I’m not sure it’s possible to unpick one’s influences. Le Carré and Deighton are both writers I enjoy enormously, and admire, but I think others might be better placed to spot the correspondences. One very nice reader compared the book to Eric Ambler, which was another tremendous compliment. What they all have in common is the sense of a secret world occupying a dimension right next to but invisible from our own, which is definitely something worth emulating. They’re probably all in there somewhere, along with some writers of detective fiction. Rex Stout, a name not heard often in the UK, definitely had an influence on the structure, even though his books – brilliant comic detective novels – are entirely different.
And before we move on to more general questions…are we likely to see Ben Webster again? Can you talk about what you’re working on at the minute?
I’ve finished a new Webster novel. It’s called The Jackal’s Share and will be published in hardback early next year. As I said, this time we spend more time with him, and his trials are rather different and more acute. The story is entirely new, though – it isn’t strictly a sequel.
For the third book I’m planning to write about the same world, but to shift the focus to a different character within it. And Russia hoves back into view.
What other authors or works have influenced you as a writer?
Rex Stout, as mentioned above. James Lee Burke, a brilliant writer of crime thrillers, for want of a better word (he’s much too good to need a genre tag). Then there are all the writers I’d like to think I might be influenced by in some small way. Robert Louis Stevenson is probably top of that list. Line by line I’m not sure he’s ever been bettered, and his stories and plotting are sublime. There’s a reason that Treasure Island is still such a thrilling book.
And as a follow-on, is there one book (or more than one) that you wish you had written?
Heavens. Apart from Treasure Island, probably The Count of Monte Cristo, which is probably the most compelling story I’ve ever read. It makes a thousand pages seem like fifty.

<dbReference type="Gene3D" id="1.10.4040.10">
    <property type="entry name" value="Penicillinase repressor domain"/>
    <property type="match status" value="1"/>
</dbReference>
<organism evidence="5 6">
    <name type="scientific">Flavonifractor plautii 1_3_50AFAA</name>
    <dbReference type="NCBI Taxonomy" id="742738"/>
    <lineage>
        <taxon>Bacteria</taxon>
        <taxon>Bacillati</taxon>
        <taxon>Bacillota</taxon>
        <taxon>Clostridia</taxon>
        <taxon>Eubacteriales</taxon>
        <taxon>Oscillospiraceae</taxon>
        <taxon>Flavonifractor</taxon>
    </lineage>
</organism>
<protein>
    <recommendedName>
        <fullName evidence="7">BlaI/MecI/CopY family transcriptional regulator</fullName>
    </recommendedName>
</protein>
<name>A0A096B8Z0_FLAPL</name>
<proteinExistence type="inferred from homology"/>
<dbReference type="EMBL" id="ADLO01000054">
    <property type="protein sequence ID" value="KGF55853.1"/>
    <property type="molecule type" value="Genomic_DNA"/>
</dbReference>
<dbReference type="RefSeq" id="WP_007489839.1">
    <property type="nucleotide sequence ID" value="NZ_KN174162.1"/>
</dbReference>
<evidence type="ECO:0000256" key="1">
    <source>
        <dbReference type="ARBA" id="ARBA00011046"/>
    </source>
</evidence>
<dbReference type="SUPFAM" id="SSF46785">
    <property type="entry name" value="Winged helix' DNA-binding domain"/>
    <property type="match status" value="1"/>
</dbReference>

What does a typical (writing) day in the life of Chris Morgan Jones look like?
That’s an excellent question. The ideal writing day involves getting up early, around 5.30, writing for a couple of hours before the children wake up, going back to it from 9 until lunchtime, and then squeezing in another three hours or so from 4 till 7 (in the middle of the day my brain stops). In reality all sorts of things get in the way, and when they don’t, I do.
And what advice would you have for people hoping to pursue fiction-writing as a career?
Carve out some time. This is easier said than done, of course. The luckiest break I got was being able to write the first few chapters of the book while looking for a new job, and without the uninterrupted work that allowed I’m not sure I’d have completed the task.
What are you reading now, and is it for business or pleasure?
I’ve been reading an extraordinary book about parallel universes by a brilliant writer on physics called Brian Greene. The book is The Hidden Reality. It sounds ridiculously difficult, and it is – every morning I’ve forgotten what I read the night before. But it’s truly fascinating and has the advantage of having no characters and plots in it, which is sometimes a relief.
Would you like to see An Agent of Deceit make the jump from page to screen? If so, do you have any dream casts/directors/whatever?
I’ve thought about it, but to be honest not to that degree of detail. There’s Tomas Alfredson, who directed the brilliant vampire movie Let The Right One In, but then he went and directed the equally good Tinker Tailor, and he might feel he’s had enough spies.
And finally, on a lighter note…
If you could meet any writer (dead or alive) over the beverage of your choice for a chat, who would it be, and what would you talk about (and which beverage might be best suited)?
Now that’s fun. M. R. James, the ghost story writer. We’d have to meet in an empty house somewhere on the Suffolk coast and we’d talk about his most terrifying creations. I would need whisky.
Thank you once again, Chris, for taking time out to share your thoughts.
Chris will be appearing at the Theakston’s Old Peculier Crime Writing Festival on Friday 20th July.